In a recent case, a Texas federal District Court upheld an employer’s COVID-19 vaccine mandate. There, employees of a Texas hospital sued the hospital, claiming the policy violated Texas public policy and federal law, and that termination of employees who refused to get the vaccine would constitute wrongful termination. The court dismissed the employees’ case, upholding the mandate. This is the first court opinion discussing such policies and is favorable to employers with similar policies.
Bridges v. Houston Methodist Hospital
April 1, 2021, Houston Methodist Hospital announced a new policy requiring all employees be vaccinated against COVID-19 by June 7, 2021 or face termination. 117 employees, including Jennifer Bridges, sued to block the requirement and resulting terminations.
Bridges argued that the available COVID-19 vaccinations are “experimental and dangerous.” The court pointed out that “[t]his claim is false, and it is also irrelevant.” The court also noted that “vaccine safety and efficacy [were] not considered” when the court made its determination.
Under Texas law, employees are only protected from termination “for refusing to commit an act carrying criminal penalties to the worker.” Additionally, to succeed on a wrongful termination claim, in Texas, Bridges must show: (1) she was required to commit an illegal act carrying criminal penalties; (2) she refused to engage in the illegality; (3) she was discharged; and (4) the only reason for the discharge was her refusal to commit an unlawful act. Since receiving the COVID-19 vaccine is not an illegal act and doesn’t carry a criminal penalty, her wrongful termination claim must fail.
Additionally, Bridges argued that requiring the vaccine violates public policy. However, the court noted that Texas does not recognize the public policy exception to at-will employment. The court held that even if Texas did recognize the public policy exception, it wouldn’t apply, because the vaccine requirement “is consistent with public policy.” The court pointed to previous Supreme Court decisions which found that involuntary quarantine for contagious diseases and state-imposed requirements of mandatory vaccination do not violate due process. The court also pointed to the Equal Employment Opportunity Commission’s (“EEOC”) recent guidance as support, although EEOC guidance is not binding. On May 28, 2021, the EEOC said that employers can require that employees be vaccinated against COVID-19, subject to reasonable accommodations for employees with sincerely held religious beliefs or disabilities that preclude vaccination.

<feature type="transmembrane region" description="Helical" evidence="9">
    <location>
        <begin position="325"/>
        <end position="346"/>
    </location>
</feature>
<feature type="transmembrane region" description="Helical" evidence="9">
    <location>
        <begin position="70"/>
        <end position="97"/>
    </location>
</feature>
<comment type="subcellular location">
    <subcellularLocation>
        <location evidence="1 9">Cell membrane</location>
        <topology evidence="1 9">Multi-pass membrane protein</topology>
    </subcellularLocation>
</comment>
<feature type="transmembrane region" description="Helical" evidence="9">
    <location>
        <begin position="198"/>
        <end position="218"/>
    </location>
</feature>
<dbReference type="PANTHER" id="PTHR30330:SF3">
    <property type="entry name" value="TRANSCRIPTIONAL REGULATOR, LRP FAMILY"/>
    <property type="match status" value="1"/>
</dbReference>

Bridges also argued that the vaccination requirement violates federal law because it forces employees to either be vaccinated or fired. However, the court clarified that this isn’t coercion. The court determined that the hospital made a choice to do their business, while keeping staff, patients, and their families safe. The court noted that employees are free to accept or refuse the vaccine. The court analogized that “if a worker refuses an assignment, changed office, earlier start time, or other directive, he may be properly fired.” The court continued by holding that “every employment includes limits on the worker’s behavior in exchange for his remuneration. That is all part of the bargain.”
What Does Bridges v. Houston Methodist Hospital Mean for Employers?
While a Texas case may not seem relevant to Virginia employers, it sheds light on how courts across the nation may view mandatory COVID-19 vaccination policies for employees. This case is the first opinion addressing whether or not employers can require employees to receive the COVID-19 vaccine. While this case is not binding on Virginia courts, it may be an indication of how other courts will view similar issues. The ruling was favorable to employers, upholding an employer’s mandatory vaccination policy. Notably, the court found that such vaccine policies are consistent with public policy. However, this case dealt with a healthcare provider employer. It’s not yet clear if courts will view such policies outside of the healthcare sector differently. Regardless, this case, as well as the May EEOC guidance, seems to support mandatory vaccination policies, provided required exceptions are included, consistent with federal and state employment law.
Employers with mandatory COVID-19 vaccine policies already in place, or employers considering instituting such policies, should be sure to include provisions for reasonable accommodations for employees with disabilities or sincerely held religious beliefs that preclude vaccination.
Employers should continue to monitor guidance from state and local governments to ensure they stay in compliance with any changing recommendations or regulations. Attorneys at GCPC will continue to monitor recommendations and legislation. For additional guidance, contact the employment law experts at General Counsel, PC today at 703-991-7973.